Information for Men
Information for Men
Did you know?
- 99% of persons arrested for or convicted of rape are men.
- In a survey of high school boys, 76% believed forced sex was acceptable under some circumstances.
- In a survey of college males, 35% anonymously admitted that, under certain circumstances, they would commit rape if they thought they could get away with it.
Most men don’t rape. But most rapists are men. While many of these men exhibit symptoms of sociopathy, others don't fit the profile of a sociopath and have acted more impulsively and in a less inhibited manner, often times as a result of being under the influence of drugs or alcohol because of misguided beliefs about waht it means to be a "man". Below are some commonly held, often unconscious, beliefs that men should consider:
What if I am being intamate with a woman and she then says “no” to sex? Isn’t that unfair?
A person has a right to change his or her mind at any point during an intimate encounter. NO means NO, and after she says NO, it’s rape! There is NO POINT at which a man cannot control himself during sexual arousal. He may not want to control himself, but he can stop.
Don’t some women make up stories about rape just to get attention or ruin a guy’s reputation?
No person in her right mind would fabricate a rape charge and go through all the horror, trauma, and fear of reporting it to the police, going through a physical exam at the hospital and exposing herself to the abuse and skepticism by friends, family, and the judicial system, unless something had occurred. It is estimated that 92% of the time, a woman reporting a rape is telling the truth.
If she doesn’t struggle or scream, how can that be rape?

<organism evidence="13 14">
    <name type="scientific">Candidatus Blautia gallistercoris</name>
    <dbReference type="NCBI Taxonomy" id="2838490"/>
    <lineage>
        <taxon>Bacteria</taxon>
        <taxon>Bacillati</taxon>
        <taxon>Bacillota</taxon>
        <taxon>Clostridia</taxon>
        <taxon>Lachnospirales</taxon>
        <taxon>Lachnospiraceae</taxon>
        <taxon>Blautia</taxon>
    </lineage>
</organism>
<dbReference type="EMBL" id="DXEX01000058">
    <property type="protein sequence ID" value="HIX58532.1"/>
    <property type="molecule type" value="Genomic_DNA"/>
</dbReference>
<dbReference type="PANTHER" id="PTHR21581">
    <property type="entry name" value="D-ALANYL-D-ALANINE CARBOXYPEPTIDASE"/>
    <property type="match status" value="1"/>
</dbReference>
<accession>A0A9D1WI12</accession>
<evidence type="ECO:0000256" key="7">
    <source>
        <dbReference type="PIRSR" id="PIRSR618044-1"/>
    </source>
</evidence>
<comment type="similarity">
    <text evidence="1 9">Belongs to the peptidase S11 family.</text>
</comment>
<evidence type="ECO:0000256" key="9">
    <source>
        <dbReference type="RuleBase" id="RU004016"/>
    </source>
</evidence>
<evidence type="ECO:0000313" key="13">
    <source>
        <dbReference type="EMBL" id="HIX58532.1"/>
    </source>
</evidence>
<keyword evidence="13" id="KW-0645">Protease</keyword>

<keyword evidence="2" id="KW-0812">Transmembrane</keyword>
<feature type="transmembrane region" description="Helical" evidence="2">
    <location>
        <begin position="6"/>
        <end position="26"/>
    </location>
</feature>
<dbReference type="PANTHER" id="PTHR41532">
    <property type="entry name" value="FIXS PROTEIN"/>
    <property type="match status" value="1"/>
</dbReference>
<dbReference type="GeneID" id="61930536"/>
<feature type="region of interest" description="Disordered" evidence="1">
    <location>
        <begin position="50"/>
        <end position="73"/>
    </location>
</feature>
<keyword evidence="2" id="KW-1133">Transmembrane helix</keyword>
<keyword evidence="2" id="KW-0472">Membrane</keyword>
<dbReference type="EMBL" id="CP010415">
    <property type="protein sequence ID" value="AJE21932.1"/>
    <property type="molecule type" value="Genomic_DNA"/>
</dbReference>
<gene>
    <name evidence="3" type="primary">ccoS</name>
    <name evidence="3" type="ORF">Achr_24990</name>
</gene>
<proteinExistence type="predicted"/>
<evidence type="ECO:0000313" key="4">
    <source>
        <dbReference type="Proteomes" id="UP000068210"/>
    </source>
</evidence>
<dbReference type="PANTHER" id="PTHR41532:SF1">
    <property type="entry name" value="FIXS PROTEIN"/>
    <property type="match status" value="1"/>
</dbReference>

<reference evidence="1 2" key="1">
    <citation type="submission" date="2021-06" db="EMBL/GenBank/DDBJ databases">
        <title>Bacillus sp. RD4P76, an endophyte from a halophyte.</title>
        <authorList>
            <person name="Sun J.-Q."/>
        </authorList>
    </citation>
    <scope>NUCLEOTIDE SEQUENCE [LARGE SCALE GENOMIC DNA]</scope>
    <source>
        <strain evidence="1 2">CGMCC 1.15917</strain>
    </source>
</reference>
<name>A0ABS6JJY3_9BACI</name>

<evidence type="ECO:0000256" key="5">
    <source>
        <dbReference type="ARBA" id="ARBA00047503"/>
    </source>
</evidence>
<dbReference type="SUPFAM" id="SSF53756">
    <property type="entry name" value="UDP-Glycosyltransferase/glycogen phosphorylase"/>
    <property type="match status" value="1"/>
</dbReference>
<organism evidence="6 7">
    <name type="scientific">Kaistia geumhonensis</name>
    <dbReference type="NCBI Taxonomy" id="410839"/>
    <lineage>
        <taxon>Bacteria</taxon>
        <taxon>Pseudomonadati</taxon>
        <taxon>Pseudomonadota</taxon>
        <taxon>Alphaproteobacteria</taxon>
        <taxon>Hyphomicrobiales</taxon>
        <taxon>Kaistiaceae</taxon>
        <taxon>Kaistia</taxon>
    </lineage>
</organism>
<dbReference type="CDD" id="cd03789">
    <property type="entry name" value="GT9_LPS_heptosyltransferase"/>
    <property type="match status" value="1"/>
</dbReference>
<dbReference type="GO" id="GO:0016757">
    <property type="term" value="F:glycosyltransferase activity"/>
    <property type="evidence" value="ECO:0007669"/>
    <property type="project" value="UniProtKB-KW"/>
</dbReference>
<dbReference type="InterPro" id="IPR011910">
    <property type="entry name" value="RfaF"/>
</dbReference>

Rape is sex without consent, whether or not there is a struggle. If a woman feels that she has no choice, or is incoherent or unconscious, it is rape.
She said “no,” but we had sex before and she was fine with it that time.
Her sexual history with you or anyone else is irrelevant. Prior consent is not necessarily consent for the current situation. Remember, NO means NO.
Aren’t women who wear sexy clothing and flirt with guys at parties inviting sex?
What a woman wears has nothing to do with the behavior of the rapist. Rape is about power and sexual desire, where the exertion of power becomes sexualized through the action of rape. A woman is never to blame for being raped. As one author says, “A woman is no more to blame for being raped because she was in a risky situation, than a deer is for wandering into the sights of the hunter.” The perpetrator is at fault, not the victim.
How can I protect myself from being accused of sexual assault?
- Become mindful of your sexual desire and level of arousal. Know that alcohol and other drugs can decrease your inhibition, and when accompanied with desire and arousal, can facilitate the conditions for rape.
- Be aware of social pressures and remember that women are not to be reduced to sexual objects for the purpose of your gratification. Become mindful of the significant suffering you will cause her, likely negatively impacting her wellbeing for he rest of her life, simply because in a single moment you placed instantaneous gratification and your own impulses above the happiness of another human being.
- Remember that being turned down is not a personal rejection. Women who say “No” to sex are not rejecting you; they are expressing their desire not to participate in a single act.
- Many thoughts, feelings, and desires will enter into your awareness without your intention, but you have power over the actions you choose.
- Accept the woman’s decision. “No” means “No.”
- Don’t continue after “No.” Don't try and think about whether or not the woman "means" what she says. If she says, "no", consider her assertion as being sincere.
- Don’t assume that just because a woman wears sexy clothes and flirts that she wants to have sex.
- Don’t assume that previous permission for sexual contact applies to the current situation.
- Avoid excessive use of alcohol and/or drugs. Never have sex with someone who is intoxicated or passed out.
Can’t men also be victims of sexual assault?
Yes. One in six men will be sexually assaulted in his lifetime. Male survivors may experience fear and anger over the loss of control of their bodies. Men are often raised to believe that showing emotion is weak or wrong, which can make it even harder to deal with the overwhelming feelings resulting from an assault. It is important to seek help. See information about what to do if you are assaulted.